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You may want to rethink using iMessage… unless you’ve updated to iOS 9.3

In its release of iOS 9.3 on Monday, Apple has included a patch that’s meant to repair a serious flaw in its iMessage encryption system. The fix comes in response to a possible attack revealed by researchers at Johns Hopkins University, who privately informed Apple of the problem last November.

If attackers can obtain encrypted messages, they can impersonate an Apple server (as far as the recipient’s phone is concerned) and repeatedly send different versions of the encrypted file and key, each one with a tiny portion of the message altered. How the phone responds to the attacker’s purposeful deformations—whether it accepts the form of the message or rejects it as invalid—reveals tiny hints about the contents. After about 130,000 of those attempts, the attacker can determine the entire key and decrypt the file. And because the server gives the phone an invalid download location of the target file that causes it to ultimately ignore every request, that entire interaction with the intended recipient’s phone isn’t revealed in messages popping up on his or her screen.

“The user never sees it, the phone never displays anything,” says Ian Miers, one of the graduate researchers who developed the attack. “But the [recipient’s] computer has tried to reach out and grab the file, and we get to observe that and see whether we crafted the message correctly.”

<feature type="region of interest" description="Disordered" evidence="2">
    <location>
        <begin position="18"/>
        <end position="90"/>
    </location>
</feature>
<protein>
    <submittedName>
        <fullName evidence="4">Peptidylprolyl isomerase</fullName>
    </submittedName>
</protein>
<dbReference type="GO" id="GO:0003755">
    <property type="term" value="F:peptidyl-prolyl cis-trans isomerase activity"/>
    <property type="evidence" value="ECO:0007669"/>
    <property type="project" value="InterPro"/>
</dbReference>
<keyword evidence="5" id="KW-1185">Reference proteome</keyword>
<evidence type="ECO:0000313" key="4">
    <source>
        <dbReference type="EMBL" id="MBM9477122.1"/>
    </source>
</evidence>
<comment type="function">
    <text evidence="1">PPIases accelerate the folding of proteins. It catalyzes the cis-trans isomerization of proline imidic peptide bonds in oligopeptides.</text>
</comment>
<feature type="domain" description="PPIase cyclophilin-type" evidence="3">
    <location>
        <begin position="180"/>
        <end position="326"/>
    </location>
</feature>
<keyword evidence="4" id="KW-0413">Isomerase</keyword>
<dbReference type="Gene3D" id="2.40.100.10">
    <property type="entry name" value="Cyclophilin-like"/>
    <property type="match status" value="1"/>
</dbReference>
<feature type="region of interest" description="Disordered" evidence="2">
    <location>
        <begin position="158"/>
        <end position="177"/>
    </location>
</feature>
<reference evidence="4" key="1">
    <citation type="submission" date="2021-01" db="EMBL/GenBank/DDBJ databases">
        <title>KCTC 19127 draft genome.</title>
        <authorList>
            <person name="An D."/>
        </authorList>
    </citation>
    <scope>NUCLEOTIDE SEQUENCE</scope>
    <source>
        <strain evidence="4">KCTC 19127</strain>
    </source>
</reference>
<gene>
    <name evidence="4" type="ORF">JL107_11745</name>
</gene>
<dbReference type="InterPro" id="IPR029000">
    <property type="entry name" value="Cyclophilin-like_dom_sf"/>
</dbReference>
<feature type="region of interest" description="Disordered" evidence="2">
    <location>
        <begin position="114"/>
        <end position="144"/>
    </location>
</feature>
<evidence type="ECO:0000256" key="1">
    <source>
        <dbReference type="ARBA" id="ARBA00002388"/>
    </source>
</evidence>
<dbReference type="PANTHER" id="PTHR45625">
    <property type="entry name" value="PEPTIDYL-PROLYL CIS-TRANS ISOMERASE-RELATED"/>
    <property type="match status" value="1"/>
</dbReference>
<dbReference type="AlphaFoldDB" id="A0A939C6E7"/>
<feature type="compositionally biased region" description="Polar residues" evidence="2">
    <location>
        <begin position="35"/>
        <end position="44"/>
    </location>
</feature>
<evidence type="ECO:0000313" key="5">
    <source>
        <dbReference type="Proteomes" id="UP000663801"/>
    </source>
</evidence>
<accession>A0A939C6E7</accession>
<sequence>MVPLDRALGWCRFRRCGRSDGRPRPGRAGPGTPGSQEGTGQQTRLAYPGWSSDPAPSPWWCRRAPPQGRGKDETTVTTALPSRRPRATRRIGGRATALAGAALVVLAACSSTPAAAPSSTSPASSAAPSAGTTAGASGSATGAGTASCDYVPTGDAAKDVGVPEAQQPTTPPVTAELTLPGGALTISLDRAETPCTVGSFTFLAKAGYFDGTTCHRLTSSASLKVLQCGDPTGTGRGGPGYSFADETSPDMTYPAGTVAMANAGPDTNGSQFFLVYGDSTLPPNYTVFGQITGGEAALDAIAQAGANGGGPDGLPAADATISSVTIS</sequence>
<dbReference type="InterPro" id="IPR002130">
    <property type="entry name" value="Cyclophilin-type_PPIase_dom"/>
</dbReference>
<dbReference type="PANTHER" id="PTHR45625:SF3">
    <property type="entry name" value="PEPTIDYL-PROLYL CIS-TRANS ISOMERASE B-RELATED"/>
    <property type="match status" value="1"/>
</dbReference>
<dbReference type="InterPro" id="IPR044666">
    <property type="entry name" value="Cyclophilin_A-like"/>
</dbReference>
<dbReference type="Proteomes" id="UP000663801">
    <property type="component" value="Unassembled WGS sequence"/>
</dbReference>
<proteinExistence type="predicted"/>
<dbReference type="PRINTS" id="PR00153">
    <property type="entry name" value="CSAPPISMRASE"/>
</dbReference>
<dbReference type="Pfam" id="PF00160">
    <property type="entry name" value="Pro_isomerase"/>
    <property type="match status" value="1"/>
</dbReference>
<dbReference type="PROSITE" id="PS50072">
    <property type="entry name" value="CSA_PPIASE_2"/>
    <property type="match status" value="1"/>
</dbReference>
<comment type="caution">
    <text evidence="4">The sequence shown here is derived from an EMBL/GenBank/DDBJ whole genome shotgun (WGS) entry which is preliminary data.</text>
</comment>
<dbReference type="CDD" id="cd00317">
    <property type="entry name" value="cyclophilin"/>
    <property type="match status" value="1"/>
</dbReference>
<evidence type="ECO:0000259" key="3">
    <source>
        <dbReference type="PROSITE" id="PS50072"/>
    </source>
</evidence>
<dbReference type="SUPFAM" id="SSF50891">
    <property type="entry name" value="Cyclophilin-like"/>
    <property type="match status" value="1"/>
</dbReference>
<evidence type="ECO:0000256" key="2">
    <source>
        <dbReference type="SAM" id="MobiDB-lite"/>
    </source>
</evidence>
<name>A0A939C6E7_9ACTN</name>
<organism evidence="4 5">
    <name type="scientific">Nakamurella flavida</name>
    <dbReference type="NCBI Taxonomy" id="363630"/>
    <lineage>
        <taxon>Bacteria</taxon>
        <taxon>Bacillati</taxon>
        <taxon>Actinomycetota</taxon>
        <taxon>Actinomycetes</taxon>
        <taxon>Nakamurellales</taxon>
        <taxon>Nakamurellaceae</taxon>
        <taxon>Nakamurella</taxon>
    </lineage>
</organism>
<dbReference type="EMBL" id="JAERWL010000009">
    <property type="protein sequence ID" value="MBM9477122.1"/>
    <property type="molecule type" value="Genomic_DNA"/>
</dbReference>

So who is affected by this? First, the good news: iOS 9.3, which Apple released yesterday along with a parallel update Apple is releasing for the desktop version of iMessage, fixes the flaw. But now the bad news: anyone who doesn’t install the update to both their iPhone and their OSX iMessage client could still potentially have files that are sent to them decrypted using the technique. And it’s important to note that the recipient, not the sender, is the one whose devices must be patched to fully prevent the attack.

The Johns Hopkin researchers’ work represents a rare and deep crack in Apple’s encryption protections. But Miers says that the average iPhone owner shouldn’t panic: For more recent versions of iOS, at least, the technique requires hacking Apple’s server infrastructure. Even so, he advises that everyone should update immediately, not just those concerned with highly motivated hackers.

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